Bending—but not breaking—in search of new materials
Making a paper airplane in school used to mean trouble. Today it signals a promising discovery in materials science research that could help next-generation technology -like wearable energy storage devices- ...
Highly conductive organic metal looks promising for disposable electronic devices
Inverted polymer solar cell efficiency sets world record
Inkjet-printed graphene electrodes may lead to low-cost, large-area, possibly foldable devices
Electronics like it cold, and 30 K cryocooler delivers
Sponge-like graphene makes promising supercapacitor electrodes
Roll-to-roll process prints thousands of cheap, flexible memory elements
Robots may receive urine-powered artificial 'hearts'
New connection between stacked solar cells can handle energy of 70,000 suns
(Phys.org) —North Carolina State University researchers have come up with a new technique for improving the connections between stacked solar cells, which should improve the overall efficiency of solar ...
Gel-based audio speaker demonstrates capabilities of ionic conductors, long thought limited in application (w/ Video)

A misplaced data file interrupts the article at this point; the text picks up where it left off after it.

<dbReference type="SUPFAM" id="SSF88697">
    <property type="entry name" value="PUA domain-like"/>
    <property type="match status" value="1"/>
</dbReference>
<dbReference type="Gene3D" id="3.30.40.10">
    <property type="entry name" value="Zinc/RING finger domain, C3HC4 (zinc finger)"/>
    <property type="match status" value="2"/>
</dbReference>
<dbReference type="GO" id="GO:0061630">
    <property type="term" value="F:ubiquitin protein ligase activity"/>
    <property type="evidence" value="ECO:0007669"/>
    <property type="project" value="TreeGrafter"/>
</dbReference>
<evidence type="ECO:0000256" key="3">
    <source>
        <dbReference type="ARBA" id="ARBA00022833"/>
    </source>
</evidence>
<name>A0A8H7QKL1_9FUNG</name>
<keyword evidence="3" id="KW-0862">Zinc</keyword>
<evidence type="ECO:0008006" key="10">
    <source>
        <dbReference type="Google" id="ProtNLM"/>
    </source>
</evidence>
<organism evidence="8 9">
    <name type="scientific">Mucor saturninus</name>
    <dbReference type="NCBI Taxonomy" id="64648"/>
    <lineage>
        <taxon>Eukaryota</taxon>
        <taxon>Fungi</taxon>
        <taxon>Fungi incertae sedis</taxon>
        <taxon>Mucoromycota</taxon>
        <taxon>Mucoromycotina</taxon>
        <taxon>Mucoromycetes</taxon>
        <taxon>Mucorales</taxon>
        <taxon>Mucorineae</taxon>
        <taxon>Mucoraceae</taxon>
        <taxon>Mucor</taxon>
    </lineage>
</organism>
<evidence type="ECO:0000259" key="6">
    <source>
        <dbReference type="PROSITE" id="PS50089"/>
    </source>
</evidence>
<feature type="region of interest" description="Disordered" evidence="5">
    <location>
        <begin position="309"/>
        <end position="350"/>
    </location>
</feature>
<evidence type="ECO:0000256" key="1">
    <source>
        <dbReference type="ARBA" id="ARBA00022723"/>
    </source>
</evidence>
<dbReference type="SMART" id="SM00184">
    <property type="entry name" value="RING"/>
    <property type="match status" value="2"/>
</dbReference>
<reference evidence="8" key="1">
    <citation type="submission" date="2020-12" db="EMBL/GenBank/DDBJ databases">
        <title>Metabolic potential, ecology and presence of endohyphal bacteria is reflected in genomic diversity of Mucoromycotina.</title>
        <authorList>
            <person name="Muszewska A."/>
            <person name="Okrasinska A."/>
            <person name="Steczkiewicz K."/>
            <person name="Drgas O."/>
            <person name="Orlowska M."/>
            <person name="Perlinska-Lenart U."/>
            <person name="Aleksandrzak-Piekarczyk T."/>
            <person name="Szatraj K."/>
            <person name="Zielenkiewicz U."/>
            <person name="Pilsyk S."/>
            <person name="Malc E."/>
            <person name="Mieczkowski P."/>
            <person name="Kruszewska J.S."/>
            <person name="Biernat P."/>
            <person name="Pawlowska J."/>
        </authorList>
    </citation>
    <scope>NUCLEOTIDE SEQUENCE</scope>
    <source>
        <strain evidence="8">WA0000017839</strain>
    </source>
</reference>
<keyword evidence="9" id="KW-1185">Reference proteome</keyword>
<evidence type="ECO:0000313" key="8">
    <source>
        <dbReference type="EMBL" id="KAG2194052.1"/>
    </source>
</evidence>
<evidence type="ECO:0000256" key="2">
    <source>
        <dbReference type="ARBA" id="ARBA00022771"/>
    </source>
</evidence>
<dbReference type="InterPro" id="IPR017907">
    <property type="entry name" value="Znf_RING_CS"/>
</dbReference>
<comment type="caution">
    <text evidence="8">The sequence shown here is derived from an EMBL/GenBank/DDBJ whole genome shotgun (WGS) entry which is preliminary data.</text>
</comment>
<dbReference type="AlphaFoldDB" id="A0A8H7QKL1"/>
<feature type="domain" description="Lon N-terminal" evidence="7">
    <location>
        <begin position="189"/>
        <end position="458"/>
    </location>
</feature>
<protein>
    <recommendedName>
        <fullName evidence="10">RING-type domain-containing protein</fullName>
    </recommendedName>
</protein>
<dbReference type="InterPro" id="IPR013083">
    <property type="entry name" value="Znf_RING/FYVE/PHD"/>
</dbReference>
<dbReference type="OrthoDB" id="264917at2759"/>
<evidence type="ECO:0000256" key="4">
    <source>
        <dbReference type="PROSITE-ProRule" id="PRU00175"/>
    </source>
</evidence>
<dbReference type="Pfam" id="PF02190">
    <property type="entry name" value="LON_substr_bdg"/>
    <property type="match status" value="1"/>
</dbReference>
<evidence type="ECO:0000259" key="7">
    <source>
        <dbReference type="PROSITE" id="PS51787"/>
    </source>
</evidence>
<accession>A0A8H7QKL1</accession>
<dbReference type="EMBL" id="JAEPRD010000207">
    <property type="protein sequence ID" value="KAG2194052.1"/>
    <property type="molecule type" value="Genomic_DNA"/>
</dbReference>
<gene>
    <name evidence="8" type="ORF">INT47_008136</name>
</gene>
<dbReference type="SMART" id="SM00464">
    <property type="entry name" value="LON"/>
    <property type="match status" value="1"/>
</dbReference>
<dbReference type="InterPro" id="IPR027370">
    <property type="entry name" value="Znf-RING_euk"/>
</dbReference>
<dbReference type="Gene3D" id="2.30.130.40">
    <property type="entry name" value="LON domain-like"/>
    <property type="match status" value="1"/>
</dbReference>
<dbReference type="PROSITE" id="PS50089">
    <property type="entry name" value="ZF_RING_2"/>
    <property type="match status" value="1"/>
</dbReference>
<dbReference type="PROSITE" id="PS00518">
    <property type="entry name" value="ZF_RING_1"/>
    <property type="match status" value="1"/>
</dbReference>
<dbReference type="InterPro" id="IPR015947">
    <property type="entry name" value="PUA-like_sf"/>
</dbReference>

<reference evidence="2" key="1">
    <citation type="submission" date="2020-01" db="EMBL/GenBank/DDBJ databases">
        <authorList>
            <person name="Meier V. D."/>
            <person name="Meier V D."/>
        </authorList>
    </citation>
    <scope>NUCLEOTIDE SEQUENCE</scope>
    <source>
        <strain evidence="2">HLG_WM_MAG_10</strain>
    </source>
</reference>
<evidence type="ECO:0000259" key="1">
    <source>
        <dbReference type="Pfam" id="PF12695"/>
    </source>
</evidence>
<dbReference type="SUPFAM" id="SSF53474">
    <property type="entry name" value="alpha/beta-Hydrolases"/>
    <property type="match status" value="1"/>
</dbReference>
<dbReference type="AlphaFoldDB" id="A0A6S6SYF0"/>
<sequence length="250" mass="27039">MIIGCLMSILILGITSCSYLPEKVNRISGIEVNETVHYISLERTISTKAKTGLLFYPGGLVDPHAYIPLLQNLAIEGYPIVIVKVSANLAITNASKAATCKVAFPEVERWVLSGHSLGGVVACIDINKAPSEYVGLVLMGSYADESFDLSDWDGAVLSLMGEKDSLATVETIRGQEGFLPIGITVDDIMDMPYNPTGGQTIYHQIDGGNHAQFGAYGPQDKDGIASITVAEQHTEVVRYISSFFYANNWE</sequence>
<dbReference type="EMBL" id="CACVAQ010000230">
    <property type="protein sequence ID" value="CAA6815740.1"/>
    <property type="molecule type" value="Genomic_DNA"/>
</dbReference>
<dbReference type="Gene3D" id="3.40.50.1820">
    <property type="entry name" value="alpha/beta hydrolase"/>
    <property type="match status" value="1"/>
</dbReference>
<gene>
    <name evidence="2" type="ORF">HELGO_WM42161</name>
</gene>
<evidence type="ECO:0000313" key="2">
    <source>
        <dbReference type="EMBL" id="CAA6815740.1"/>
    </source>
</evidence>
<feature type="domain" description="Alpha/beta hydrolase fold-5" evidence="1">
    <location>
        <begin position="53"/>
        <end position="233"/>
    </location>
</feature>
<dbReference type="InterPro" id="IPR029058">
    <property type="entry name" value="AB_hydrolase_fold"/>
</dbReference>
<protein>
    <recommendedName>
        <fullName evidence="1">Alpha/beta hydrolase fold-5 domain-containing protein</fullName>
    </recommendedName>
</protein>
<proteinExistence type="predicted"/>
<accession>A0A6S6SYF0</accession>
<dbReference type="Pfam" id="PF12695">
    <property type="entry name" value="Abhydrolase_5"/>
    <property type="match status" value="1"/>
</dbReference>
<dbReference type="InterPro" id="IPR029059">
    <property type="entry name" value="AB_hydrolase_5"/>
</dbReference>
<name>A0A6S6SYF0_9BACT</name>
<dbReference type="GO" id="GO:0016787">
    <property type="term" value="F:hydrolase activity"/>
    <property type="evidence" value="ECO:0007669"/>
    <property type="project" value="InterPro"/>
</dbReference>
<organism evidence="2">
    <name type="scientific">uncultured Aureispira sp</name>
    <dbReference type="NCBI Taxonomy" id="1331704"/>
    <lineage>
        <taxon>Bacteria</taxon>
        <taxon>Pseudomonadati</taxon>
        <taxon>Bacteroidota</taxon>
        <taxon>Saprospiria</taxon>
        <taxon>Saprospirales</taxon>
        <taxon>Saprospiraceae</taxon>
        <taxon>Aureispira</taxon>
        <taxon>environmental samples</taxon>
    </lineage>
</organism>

In a materials science laboratory at Harvard University, a transparent disk connected to a laptop fills the room with music—it's the "Morning" prelude from Peer Gynt, played on an ionic speaker.
Team builds implantable piezoelectric nanoribbon devices strong enough to power pacemaker (w/ Video)
Nuclear spins control current in plastic LED: Step toward quantum computing, spintronic memory, better displays
University of Utah physicists read the subatomic "spins" in the centers or nuclei of hydrogen isotopes, and used the data to control current that powered light in a cheap, plastic LED – at room temperature ...
Materials scientists make solar energy chip 100 times more efficient
(Phys.org) —Scientists working at the Stanford Institute for Materials and Energy Sciences (SIMES) have improved an innovative solar-energy device to be about 100 times more efficient than its previous ...
Artificially-engineered material pushes the bounds of superconductivity
A multi-university team of researchers has artificially engineered a unique multilayer material that could lead to breakthroughs in both superconductivity research and in real-world applications.